Better Oblivion Community Center is as much a performance art piece as a band. Made up of musicians Phoebe Bridgers and Conor Oberst, they made a splash preceding their eponymous debut from January of this year by distributing cryptic brochures and advertisements announcing their 2019 slate of events (read: concerts), including a phone number that links to an answering machine for the alleged community center, listing services such as a “dry ice meditation service.” An intimate crowd experienced the most recent “dry ice meditation service” at the Independent in San Francisco on Sunday, August 11th, following the band’s Outside Lands debut across town.
Written by Noelle Fa-Kaji
Alabama based singer-songwriter Taylor Hollingsworth took the stage first, lending his folk authenticity to the evening. Hollingsworth is no stranger to Oberst: he has been a member of Oberst’s backing band The Mystic Valley Band for the past 12 years. With just four songs in his set, Hollingsworth captivated the audience with his twangy, imaginative sound, best exemplified by his song “Bonnie and Clyde.” But he made sure to keep the focus on the headliners: “they’ve certainly made my oblivion better,” Hollingsworth quipped.
Edison bulbs scattered around stage, creating a garishly colored cartoon backdrop of a community hall, which heightened the otherworldly feeling. “Welcome to your local Better Oblivion Community Center meeting,” a distorted voice intoned to the sold-out crowd. A hushed reverence fell over the on-lookers, devoid from any jostling or rowdiness one might expect from a gathering of this size. The crowd’s collective attention was focused on the dimly lit stage, trying to decipher the words of the tinny answering machine. The voice continued: “confusion is overrated, truth can be fun. We commence with this evening’s proceedings.”
And commence it did. Better Oblivion Community Center kept the crowd in rapt attention for the next hour and a half, the onlookers not wanting to give up on the weekend. Their candid, slightly morose lyrics and minimal, folksy production hardly make for raucous festival-fodder, but Bridgers’ and Oberst’s dueting vocals demand attention.
Like “I Didn’t Know What I Was In For”—the opening track from their debut album—is a tale of the cognitive dissonance of everyday life. “My arms are strapped in a straight jacket / So I couldn’t save those TV refugees” they intoned, “we get burned for being honest / I’ve really never done anything, for anyone.” They offered no comfort in their assessment of modern life, nor any recusal for listeners who might identify with these situations. Yet they managed to create a spirited mood: more akin to a community meeting, recounting failures to facilitate connections. A pack of inflatable beach balls were released into the crowd at one point and the band gamely threw them back as they continued to perform.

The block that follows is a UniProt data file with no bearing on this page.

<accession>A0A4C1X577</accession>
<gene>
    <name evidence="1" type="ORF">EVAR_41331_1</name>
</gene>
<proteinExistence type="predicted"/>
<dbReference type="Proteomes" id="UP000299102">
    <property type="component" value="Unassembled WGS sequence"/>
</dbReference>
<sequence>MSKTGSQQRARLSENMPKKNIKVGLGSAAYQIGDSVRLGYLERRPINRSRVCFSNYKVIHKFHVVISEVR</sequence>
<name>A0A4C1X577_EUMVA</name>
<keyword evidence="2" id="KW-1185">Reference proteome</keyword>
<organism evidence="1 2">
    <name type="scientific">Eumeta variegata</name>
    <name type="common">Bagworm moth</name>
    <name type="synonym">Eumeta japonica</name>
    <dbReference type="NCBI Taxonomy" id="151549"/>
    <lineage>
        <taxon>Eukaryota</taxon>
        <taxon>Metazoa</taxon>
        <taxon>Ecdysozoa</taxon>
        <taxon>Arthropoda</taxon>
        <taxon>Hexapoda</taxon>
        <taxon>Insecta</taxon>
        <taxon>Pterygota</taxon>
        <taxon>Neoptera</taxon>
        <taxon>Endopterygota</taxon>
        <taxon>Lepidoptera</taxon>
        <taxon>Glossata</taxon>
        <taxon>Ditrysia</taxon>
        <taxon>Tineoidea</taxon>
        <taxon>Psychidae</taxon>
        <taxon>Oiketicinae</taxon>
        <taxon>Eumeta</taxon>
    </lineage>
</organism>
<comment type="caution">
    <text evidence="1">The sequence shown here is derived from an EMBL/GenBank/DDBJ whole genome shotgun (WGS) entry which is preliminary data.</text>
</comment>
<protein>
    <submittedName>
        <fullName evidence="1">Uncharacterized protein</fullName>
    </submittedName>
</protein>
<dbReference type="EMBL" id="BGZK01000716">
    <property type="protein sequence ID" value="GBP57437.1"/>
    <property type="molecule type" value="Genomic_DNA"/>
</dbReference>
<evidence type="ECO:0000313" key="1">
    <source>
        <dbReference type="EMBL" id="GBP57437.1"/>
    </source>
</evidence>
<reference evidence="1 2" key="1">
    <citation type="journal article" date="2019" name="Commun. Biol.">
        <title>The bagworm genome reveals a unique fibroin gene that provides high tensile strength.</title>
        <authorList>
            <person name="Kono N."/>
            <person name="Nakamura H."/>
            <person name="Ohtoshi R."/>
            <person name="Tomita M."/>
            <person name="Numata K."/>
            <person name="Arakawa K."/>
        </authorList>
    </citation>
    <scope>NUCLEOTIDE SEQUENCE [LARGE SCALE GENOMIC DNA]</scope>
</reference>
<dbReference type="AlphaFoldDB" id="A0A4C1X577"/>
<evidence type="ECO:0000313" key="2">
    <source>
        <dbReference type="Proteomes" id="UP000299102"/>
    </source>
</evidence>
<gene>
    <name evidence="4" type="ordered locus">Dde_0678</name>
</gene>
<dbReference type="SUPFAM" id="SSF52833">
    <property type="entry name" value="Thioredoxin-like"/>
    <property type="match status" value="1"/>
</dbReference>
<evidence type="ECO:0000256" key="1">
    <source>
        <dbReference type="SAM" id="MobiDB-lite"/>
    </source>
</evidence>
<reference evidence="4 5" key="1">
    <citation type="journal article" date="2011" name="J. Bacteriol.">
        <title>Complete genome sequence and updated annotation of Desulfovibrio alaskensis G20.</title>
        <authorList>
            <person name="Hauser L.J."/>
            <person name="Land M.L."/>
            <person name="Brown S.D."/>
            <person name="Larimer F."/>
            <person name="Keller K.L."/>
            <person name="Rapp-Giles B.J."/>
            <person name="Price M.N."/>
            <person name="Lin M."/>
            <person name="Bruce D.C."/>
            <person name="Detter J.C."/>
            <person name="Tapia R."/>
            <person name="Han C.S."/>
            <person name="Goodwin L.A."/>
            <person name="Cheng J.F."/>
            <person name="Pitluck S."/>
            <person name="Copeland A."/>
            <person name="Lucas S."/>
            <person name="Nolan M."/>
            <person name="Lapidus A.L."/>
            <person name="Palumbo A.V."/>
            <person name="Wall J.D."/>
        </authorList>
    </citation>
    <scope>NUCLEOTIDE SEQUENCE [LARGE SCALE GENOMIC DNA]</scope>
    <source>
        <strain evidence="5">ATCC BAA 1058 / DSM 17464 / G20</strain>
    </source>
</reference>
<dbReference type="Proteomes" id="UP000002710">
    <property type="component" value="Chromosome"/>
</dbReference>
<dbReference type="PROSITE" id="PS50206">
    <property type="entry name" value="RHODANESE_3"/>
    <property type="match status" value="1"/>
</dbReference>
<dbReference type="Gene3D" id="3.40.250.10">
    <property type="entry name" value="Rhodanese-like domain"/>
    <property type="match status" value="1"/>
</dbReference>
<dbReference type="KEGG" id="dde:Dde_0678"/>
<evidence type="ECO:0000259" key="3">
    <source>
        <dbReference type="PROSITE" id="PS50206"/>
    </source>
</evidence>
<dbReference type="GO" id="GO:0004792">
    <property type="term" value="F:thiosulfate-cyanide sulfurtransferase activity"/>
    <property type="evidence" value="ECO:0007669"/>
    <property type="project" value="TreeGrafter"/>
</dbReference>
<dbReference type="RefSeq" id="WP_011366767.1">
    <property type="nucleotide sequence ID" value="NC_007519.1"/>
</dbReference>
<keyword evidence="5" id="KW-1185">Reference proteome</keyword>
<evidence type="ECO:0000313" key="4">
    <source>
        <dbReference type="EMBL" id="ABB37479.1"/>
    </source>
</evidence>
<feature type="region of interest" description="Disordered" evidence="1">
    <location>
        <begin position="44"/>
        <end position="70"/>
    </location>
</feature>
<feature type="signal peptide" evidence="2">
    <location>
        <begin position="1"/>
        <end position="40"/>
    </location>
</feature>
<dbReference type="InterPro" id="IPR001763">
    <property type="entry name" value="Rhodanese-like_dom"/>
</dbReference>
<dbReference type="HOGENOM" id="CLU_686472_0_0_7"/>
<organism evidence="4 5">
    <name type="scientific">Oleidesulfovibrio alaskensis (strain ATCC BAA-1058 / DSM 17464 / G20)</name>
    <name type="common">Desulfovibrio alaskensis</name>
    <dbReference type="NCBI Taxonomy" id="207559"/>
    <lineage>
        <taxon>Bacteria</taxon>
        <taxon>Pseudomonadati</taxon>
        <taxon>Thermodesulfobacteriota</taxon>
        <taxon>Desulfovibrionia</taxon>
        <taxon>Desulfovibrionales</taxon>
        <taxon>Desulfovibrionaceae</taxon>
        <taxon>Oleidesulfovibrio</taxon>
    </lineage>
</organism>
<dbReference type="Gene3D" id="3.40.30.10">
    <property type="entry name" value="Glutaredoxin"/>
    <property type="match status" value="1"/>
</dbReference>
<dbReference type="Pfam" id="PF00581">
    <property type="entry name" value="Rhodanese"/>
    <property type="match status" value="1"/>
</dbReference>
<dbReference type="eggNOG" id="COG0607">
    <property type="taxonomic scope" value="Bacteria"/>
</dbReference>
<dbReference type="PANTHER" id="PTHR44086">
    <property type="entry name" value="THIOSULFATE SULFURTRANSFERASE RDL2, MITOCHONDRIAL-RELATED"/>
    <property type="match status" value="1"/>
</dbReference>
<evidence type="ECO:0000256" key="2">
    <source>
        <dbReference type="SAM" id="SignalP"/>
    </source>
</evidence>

“I feel like I dance like a Festival Dad—bouncing like a toddler,” Bridgers noted between songs. “That’s exactly how I dance,” and then proceeded to demonstrate a movement with a steady pulse from the knees, all while holding her upper body stiff and a bit awkward. Comically, she kept it up throughout the next song.
They began their encore with a cover of “Shallow,” the popular anthem from the film A Star is Born—almost defiantly performed due to its mainstream status but presented with the same wry, honest approach as their main set. It ended up being one of the highlights of their performance.
“Thanks for coming to our last show ever,” Bridgers closed, a nod to this as the last announced show. Even though the duo released their debut self titled album only at the beginning of this year, they plan to take an indefinite hiatus to focus on solo projects. They ended their last show ever performing “Easy/Lucky/Free,” a song from Oberst’s best known project, Bright Eyes, leaving the stage with the guitar reverb still echoing.
“Hi! Thank you for visiting the Better Oblivion Community Center,” the ubiquitous answering machine picked up as the guitar faded out. “That’s all. Bye now.”
Whether or not that statement proves to be true, this reporter was thankful for this visit to the local oblivion community center.
Photos by Noelle Fa-Kaji
Edited by Chandeler Le Francis
Noelle works on campus during the day and escapes to KALX on breaks. Around the station, she can be found helping publicize the station, coordinating ticket giveaways, and occasionally filling the airwaves with dance tracks of all shapes and sizes.